The Kraus lab at Northwestern University conducted a study in preschool-age children to determine whether the FFR could predict pre-reading skills assessed one year after the recording. They recorded responses to speech syllables presented in six-talker babble noise and combined measures of peak latencies, spectral energy, and response consistency to create a consonant-in-noise score. They found that this score predicted approximately 44% of the variance in a pre-reading score assessed one year later. Also, in a subset of children with a diagnosis of learning disability, they found that the consonant-in-noise score reliably classified the children into diagnostic categories 69% of the time, suggesting that this measure can be used to determine if an auditory processing deficit is contributing to the learning disability.

To be clinically useful in infants, one would need to ascertain that the neural recording can be reliably obtained. In Figure 1, two sets of responses recorded in a three-month-old are overlaid. One can see in this figure that the responses are highly replicable.  The response “follows” the frequency of the stimulus in that the response peaks occur every 10 ms, a period corresponding to the 100-Hz fundamental frequency of the stimulus /ba/. The peaks are easily identified in these responses, but peak-picking may be more challenging in a noisier infant. For that reason, it may be useful to use an analysis that is not as subjective as peak picking. Figure 2 displays average phase locking from a study that assessed the development of phase-locking in infants.

Figure 1. Two sets of recordings to a 120-ms /ba/ are displayed for a three-month-old girl. Each response is an average of 2000 sweeps.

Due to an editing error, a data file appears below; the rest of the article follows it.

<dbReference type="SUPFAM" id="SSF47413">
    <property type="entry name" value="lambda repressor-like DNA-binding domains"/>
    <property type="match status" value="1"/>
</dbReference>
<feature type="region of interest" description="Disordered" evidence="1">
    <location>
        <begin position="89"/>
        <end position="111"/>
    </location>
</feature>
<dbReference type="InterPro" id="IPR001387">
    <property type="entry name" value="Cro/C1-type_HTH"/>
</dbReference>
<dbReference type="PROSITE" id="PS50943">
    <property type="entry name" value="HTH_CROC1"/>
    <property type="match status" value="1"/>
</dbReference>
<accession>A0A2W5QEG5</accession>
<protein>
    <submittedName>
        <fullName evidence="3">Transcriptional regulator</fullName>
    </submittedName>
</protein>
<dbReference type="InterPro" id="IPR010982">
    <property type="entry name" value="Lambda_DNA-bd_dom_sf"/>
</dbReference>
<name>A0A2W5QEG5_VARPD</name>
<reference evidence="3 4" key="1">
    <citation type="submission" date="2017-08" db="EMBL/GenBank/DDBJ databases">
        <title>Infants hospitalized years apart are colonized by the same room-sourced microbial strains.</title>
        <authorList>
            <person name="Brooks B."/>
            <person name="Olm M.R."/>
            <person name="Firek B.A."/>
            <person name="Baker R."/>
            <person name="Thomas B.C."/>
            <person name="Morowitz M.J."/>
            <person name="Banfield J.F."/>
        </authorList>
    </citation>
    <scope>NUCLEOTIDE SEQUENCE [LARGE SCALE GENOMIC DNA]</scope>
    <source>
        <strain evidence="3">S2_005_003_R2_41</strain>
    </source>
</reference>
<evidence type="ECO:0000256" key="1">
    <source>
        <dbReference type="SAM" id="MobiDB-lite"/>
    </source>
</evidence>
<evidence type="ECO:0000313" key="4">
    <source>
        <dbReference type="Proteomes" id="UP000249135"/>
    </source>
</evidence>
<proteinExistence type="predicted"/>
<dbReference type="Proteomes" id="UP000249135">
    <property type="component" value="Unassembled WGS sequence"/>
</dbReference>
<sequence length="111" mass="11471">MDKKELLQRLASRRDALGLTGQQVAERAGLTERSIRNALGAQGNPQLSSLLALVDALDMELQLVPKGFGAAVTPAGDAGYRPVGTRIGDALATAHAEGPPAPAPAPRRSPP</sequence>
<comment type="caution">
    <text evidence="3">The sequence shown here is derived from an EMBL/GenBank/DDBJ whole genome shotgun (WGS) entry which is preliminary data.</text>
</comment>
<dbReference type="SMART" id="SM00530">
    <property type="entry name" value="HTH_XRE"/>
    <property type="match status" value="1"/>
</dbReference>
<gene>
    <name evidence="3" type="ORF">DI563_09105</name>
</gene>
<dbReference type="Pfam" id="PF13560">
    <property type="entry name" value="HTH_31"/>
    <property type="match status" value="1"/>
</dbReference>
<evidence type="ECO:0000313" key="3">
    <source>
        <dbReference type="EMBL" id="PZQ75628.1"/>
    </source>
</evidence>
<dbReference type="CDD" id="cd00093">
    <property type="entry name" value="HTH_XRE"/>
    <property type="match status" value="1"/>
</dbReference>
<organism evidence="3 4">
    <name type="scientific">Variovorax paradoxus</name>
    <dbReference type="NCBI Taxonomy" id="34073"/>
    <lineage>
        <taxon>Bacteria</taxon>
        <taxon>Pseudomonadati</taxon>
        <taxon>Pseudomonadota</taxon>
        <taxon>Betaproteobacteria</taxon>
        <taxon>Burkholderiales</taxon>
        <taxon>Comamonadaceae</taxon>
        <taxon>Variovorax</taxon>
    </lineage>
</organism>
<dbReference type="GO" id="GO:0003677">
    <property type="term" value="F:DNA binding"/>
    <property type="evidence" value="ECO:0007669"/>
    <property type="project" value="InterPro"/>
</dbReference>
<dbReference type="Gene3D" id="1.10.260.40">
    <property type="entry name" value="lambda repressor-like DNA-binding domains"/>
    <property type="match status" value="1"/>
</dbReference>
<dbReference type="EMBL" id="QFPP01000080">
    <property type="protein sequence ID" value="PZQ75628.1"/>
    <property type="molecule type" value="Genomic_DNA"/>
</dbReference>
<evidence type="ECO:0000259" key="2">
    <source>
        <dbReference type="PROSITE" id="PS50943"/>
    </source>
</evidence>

Figure 2. The average phase-locking factor (PLF) is displayed for infants and young adults in responses to the syllable /ba/. Higher PLF is represented with hotter (red) colors. One can see consistent phase locking to the 100-Hz fundamental frequency and integer harmonics.

Phase-locking factor (PLF) was quantified by measuring the consistency of the response phase across sweeps. Hotter colors (red) indicate higher phase locking. One can see that in both infants (ages two to seven months) and young adults (ages 18–22), there is consistent phase locking to the 100-Hz fundamental frequency and harmonics. Ribas-Prats et al.10 recently published normative data from recordings to /da/ and /ga/ stimuli from 46 normal-hearing full-term neonates. These normative data include several measures in the time and frequency domains (e.g., signal-to-noise ratio, spectral amplitude). Researchers are currently investigating FFR variables that are most likely to predict language or reading impairments. I feel fortunate to be active in a field that continues to change and grow in exciting new areas. I expect that these investigations into the use of FFR will lead to significant changes in the ways we diagnose and manage infants and children with language-based learning impairments.